As per a May 28, 2020 report in Business Wire, a Berkshire Hathaway company, the EW market is witnessing greater demand from airborne platforms leading to sustained investment in the airborne EW segment. There are increasing investments by most militaries in EW management systems, electronic jamming systems and other counter-measure systems.


The US Defence Department plans to boost investment in EW capabilities as it gears up for great power competition. Jon Harper wrote in National Defence in July 2019, that General Joseph Dunford, Chairman, Joint Chiefs of Staff said that EW is the Number One functional area where investments need to be made in the coming years. “Being in a position to achieve superiority in the electro-magnetic spectrum is absolutely critical,” he said. The Congressional Research Service estimates that the department is seeking $10.2 billion for these capabilities in the year 2020. “If you take a look at what China and Russia are doing in terms of war-fighting strategy, they emphasize being able to operate effectively in the electro-magnetic spectrum,” said Mark Gunzinger, Senior Fellow at the Center for Strategic and Budgetary Assessments. That includes being able to deny an enemy’s ability to control the spectrum. It is a domain where wars can be won or lost, he said. The US military must take steps to ensure that it can “win the battle for the airwaves,” he said. New offensive and defensive capabilities that could be useful include Directed Energy Weapons such as high power microwaves that are capable of destroying electronic components and new unmanned systems with EW weapons, he said. The stealthy F-35 joint strike fighter can also perform EW missions, he noted, “That is a very capable electronic-attack aircraft.”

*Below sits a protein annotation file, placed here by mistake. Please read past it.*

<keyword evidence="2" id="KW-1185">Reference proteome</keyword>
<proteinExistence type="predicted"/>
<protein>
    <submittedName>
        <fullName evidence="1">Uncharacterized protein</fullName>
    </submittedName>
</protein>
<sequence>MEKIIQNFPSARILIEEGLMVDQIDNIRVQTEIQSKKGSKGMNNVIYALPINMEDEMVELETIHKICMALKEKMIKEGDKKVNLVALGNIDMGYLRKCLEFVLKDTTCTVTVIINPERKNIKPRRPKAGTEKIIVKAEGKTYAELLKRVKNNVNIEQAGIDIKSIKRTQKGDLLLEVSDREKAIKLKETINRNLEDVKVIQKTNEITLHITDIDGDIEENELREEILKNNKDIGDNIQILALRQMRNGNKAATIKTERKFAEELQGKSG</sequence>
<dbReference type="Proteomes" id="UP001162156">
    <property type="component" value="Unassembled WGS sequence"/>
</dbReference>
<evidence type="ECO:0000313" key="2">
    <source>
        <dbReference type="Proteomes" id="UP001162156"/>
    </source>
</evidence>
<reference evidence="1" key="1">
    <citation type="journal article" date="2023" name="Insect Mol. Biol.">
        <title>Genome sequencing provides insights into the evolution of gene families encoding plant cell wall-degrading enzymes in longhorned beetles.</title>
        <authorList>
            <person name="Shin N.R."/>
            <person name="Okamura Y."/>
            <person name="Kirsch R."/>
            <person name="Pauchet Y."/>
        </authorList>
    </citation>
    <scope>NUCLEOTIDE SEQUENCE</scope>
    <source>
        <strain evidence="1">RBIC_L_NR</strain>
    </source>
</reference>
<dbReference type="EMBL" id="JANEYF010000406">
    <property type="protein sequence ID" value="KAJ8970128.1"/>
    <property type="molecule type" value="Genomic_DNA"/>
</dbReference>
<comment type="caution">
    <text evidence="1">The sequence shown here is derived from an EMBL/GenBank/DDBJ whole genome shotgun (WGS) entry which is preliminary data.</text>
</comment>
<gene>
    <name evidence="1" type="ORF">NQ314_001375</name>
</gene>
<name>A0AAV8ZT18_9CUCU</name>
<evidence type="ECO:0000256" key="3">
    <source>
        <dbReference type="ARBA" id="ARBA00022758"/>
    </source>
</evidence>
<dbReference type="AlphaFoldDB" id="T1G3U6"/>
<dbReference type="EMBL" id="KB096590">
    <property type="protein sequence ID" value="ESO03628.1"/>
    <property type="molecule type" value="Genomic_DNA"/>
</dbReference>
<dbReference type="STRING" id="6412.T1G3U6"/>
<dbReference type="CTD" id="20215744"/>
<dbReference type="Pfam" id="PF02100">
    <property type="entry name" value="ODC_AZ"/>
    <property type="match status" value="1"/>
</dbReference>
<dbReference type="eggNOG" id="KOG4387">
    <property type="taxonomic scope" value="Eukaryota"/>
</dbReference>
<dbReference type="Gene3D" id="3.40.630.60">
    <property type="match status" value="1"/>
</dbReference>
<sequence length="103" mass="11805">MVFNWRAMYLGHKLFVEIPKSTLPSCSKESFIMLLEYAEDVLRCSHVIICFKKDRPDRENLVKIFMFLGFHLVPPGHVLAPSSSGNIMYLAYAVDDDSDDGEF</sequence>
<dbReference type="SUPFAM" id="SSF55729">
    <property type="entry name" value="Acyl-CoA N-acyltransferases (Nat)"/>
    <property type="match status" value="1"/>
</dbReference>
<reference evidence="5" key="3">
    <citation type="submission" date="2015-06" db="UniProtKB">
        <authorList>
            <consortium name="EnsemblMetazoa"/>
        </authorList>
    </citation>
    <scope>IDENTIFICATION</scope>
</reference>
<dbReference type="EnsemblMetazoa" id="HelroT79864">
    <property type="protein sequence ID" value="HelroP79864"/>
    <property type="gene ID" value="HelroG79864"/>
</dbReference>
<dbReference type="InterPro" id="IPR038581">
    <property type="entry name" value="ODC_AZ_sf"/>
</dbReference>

South Asia is becoming a place for EW action, including its coupling with Cyber Warfare (CW). President Xi Jinping has expanded the Central Military Commission’s direct control over military operations and operational forces. Armed forces technical functions have been consolidated under the People’s Liberation Army Strategic Support Force (PLASSF), clearly indicating greater focus on intelligence and information warfare. China recognises the complementarities between electronic warfare and cyber warfare. The theatre commands are tailored to exploit the unified information warfare service in the form of the PLASSF.

The Pakistan Air Force has acquired advanced Electronic Warfare capabilities and airborne warning and control system aircraft for Electronic Warfare and to support command and control. Another area that Pakistan has been pushing is the Software Defined Radio. These ensure clear or encrypted voice and data communication in VHF and UHF band and automatic integration with tactical and strategic networks to provide “cellular phone” services to tactical users. A China-made JY-27A counter-very-low-observable radar has been seen at Mianwali Airbase in Pakistan as per a Jane’s report.

India’s Land Warfare Doctrine 2018 clearly speaks of enhancing the capabilities in network-centric and EW. India now has a Defence Cyber Agency that is already active. The Indian Air Force’s Integrated Air Command and Control System greatly enhances the network warfare capability. The Rafale will have a modern electronic warfare suite. Indian Naval ships have a powerful EW complement. India’s network centric and EW capabilities include Battlefield Surveillance Radars, Weapon Locating Radar and Airborne Early Warning and Control Systems. Indigenisation of our EW systems is the next challenge.